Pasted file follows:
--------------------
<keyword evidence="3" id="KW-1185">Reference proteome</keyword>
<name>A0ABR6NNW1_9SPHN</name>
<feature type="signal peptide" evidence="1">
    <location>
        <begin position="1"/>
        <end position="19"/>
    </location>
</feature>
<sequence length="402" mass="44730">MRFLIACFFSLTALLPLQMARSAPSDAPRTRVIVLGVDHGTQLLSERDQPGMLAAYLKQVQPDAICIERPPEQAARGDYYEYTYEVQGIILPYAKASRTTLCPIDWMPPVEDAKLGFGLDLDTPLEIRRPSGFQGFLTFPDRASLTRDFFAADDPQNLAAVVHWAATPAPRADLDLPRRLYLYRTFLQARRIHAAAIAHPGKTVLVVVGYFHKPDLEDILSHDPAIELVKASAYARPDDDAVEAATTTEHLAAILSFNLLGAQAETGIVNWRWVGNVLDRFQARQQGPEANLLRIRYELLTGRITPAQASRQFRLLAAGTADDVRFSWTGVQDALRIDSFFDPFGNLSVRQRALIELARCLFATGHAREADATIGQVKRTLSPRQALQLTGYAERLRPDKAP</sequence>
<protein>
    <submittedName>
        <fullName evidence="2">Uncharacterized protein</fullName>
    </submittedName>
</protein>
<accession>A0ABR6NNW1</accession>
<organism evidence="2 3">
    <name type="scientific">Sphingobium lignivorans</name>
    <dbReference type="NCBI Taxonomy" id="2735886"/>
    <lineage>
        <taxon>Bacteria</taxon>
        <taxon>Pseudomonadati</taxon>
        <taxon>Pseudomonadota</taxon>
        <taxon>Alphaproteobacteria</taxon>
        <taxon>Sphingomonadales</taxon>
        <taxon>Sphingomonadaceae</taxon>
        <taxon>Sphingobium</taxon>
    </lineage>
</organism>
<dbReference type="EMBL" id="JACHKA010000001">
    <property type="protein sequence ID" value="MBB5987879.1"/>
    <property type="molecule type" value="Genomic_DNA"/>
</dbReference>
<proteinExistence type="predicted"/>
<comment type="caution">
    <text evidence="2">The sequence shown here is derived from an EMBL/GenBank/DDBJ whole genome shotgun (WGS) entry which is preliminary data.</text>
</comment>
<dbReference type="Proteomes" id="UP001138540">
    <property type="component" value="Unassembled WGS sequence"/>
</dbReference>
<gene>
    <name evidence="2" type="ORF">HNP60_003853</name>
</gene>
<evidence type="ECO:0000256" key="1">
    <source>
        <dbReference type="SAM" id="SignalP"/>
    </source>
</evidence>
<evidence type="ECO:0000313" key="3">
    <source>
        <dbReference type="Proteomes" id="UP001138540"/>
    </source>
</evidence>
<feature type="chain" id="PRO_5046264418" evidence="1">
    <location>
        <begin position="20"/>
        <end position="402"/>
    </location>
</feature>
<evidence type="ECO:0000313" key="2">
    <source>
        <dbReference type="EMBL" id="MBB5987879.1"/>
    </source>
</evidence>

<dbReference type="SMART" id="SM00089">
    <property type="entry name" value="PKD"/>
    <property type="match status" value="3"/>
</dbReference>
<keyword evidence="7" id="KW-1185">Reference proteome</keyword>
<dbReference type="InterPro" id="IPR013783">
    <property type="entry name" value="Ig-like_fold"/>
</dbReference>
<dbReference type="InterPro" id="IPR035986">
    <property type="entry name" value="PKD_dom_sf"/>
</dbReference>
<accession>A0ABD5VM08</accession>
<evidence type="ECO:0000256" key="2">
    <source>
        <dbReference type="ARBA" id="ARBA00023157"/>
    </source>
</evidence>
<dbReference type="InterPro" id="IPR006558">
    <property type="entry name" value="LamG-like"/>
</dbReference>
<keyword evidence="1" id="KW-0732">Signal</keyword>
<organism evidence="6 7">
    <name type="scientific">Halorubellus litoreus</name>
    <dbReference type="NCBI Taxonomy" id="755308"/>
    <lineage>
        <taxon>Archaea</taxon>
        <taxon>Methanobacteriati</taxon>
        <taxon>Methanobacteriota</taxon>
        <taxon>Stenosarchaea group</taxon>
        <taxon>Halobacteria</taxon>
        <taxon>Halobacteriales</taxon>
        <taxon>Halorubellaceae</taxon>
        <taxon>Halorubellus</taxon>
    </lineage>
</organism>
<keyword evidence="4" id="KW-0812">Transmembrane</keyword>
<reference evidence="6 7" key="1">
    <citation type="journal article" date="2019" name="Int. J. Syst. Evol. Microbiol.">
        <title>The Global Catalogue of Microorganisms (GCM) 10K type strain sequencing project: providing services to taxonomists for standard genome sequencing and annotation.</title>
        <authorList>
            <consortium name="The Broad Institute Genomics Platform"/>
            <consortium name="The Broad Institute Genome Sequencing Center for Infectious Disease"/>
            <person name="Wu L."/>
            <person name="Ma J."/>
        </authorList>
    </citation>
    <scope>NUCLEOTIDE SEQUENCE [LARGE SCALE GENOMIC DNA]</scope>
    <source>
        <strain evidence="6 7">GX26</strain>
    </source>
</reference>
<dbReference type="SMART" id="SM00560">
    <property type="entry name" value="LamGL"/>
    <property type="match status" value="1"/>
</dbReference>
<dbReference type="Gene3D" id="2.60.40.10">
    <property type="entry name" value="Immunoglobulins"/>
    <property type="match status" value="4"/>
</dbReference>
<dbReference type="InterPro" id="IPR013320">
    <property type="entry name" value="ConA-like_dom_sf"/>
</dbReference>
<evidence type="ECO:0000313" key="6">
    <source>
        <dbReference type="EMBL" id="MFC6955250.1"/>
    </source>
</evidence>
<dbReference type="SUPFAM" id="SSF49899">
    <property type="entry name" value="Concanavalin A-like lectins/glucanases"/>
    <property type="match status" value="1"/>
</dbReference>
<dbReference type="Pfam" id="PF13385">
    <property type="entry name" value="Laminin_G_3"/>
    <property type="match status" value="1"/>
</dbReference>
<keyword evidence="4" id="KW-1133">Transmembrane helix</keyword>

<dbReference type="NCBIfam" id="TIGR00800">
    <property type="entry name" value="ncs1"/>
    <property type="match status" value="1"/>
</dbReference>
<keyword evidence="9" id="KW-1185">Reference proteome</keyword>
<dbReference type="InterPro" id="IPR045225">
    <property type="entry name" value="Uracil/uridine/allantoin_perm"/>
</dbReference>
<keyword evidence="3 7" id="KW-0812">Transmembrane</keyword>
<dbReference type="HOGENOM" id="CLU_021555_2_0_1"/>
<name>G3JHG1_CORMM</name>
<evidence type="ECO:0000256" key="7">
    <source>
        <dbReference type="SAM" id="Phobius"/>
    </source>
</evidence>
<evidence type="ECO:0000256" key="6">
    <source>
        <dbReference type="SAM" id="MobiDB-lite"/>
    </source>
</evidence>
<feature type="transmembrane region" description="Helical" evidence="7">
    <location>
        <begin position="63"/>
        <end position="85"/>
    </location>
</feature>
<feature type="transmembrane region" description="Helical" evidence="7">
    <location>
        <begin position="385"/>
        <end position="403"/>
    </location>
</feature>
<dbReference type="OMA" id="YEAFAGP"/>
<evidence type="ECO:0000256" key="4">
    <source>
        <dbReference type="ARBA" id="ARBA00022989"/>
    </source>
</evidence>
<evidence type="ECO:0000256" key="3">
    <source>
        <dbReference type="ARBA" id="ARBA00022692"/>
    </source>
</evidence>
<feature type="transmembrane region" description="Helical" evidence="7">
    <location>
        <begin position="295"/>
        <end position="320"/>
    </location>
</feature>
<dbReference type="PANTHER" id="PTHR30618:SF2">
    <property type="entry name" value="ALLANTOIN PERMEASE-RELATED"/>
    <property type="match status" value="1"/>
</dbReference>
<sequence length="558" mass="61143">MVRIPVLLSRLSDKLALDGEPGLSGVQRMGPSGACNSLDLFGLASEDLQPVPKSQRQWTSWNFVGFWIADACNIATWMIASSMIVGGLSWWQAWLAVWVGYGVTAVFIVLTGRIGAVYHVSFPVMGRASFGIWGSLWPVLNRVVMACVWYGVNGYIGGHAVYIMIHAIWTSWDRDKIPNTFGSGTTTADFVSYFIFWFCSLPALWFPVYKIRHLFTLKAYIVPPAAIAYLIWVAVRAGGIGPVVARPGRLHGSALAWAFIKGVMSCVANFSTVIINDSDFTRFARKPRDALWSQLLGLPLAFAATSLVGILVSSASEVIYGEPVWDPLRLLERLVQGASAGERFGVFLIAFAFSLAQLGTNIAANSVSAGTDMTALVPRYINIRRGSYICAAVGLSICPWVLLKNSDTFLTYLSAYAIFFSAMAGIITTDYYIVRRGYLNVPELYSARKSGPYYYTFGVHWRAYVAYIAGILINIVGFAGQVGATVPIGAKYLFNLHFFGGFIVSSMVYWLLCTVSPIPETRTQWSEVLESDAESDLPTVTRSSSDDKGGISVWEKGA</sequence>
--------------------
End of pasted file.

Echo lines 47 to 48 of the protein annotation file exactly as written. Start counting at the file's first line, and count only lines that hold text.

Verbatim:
</evidence>
<evidence type="ECO:0000313" key="3">